The CNN debate the other night, which featured YouTube questions, posed a couple of direct and simple questions about same-sex marriage to the Democratic presidential candidates.
One of the questions was from the Reverend Reggie Longcrier, a pastor from Hickory, North Carolina: "Most Americans agree it was wrong and unconstitutional to use religion to justify slavery, segregation, and denying women the right to vote. So why is it still acceptable to use religion to deny gay Americans their full and equal rights?"
Not all of the candidates got to answer each question -- as I understand the format, each question was answered by three of the candidates, in rotation, and Obama, Edwards and Richardson spoke to this question -- so I didn't get to hear Hillary Clinton's answer. But I did get to hear John Edwards' and Barack Obama's answers.
Edwards went slick at the beginning of his answer, agreeing that it is wrong for "any of our faith beliefs to be imposed on the American people when we're President of the United States" but then went on to talk about his "enormous personal conflict" on the marriage question, which he has said, at other times, is faith-based, and then talked about his "journey on this issue" and his "tremendous personal conflict".
Fair enough, I guess -- Edwards is one among millions of Americans who are, in good faith, making a "journey on this issue" -- but as lawyers would say, Edward's answer was non-responsive. I've watched Edwards enough on C-SPAN to know that his immediate response to any tough question is to agree and then walk his way out of the issue, leaving you wondering how much the Bible he's selling really costs, once you add in everything that comes along with it. Edwards, whatever you make think of him, responded true to form, and he does seem to be making progress on his journey. So I'm not frustrated.
But Obama is a different story. His answer dodged the question almost entirely. Obama ignored the question's reminder that interracial couples like his parents were denied the freedom to marry in many states when Obama was born into this world.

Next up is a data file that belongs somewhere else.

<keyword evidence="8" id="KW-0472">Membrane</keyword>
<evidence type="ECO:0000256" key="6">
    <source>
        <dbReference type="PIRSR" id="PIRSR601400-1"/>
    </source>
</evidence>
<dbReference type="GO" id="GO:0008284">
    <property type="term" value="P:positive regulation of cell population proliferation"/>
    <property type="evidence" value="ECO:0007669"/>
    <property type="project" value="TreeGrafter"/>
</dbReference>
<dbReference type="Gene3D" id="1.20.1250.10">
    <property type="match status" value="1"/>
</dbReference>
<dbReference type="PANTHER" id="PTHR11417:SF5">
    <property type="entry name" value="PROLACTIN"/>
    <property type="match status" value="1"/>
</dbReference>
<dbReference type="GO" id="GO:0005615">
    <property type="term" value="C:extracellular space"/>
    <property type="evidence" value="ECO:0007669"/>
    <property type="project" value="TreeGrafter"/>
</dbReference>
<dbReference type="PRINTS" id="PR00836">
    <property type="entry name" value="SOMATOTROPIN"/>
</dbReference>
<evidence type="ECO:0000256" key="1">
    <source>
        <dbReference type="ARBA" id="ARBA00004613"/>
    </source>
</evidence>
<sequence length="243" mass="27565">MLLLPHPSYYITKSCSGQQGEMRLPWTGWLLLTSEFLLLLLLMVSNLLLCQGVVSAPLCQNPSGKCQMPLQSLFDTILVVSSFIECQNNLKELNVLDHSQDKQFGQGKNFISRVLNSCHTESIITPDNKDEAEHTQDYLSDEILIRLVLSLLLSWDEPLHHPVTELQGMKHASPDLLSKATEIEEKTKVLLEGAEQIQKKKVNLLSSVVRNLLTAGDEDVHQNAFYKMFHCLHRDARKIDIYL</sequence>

Obama, in fact, ignored the question of civil marriage entirely, speaking instead of marriage as a religious matter: "Now, with respect to marriage, it's my belief that it's up to the individual denominations to make a decision as to whether they want to recognize marriage or not. But in terms of, you know, the rights of people to transfer property, to have hospital visitation, all those critical civil rights that are conferred by our government, those should be equal."
I've been around this track before with Obama, and Obama hasn't moved an inch in his thinking since the last round in April. He's still stuck on religious marriage, without seeming to even realize that "rights of people to transfer property, to have hospital visitation, all those critical civil rights that are conferred by our government" are conferred by civil marriage, not religious marriage.
Reverend Longcrier's question was fair, and it goes to the nub of the issue.
Gays and lesbians, like African-Americans in an earlier time, have been battered bloody in the last decade by "faith-based" politicians. We've had enough of it, and that's a fact.
I can deal with Edwards' line of thinking, because he's obviously thinking, even if he is slick. Obama, on the other hand, seems stuck in the tired old groove of the faith-based, the idea that civil marriage and religious marriage are identical, and that's not going to cut it with me.
I know Obama. He was my neighbor and Illinois State Senator years ago. He has a first-rate mind, and ferocious analytical skills. He can think outside the box, and often does. That's why I have an Obama sticker on my truck. But he is going to have to apply his mind to this issue, or the sticker is coming off.
The simple fact is that I'm not willing to put a Democrat in the presidency for eight years who is going to spend those eight years insisting that civil marriage is sacred. It isn't, and I've heard enough of that nonsense in the last eight years.
Bill Richardson, by the way, probably gave the most honest answer to the question. After doing a body dance of avoidance, he finally said that he wanted to work for "what is achievable". It was as honest an answer as we are likely to get from a politician. But it doesn't cut it, either. Hanging around waiting for the people to come around is something I understand in our political process, but it isn't leadership. Bill Richardson just tagged himself the new Tommy Thompson.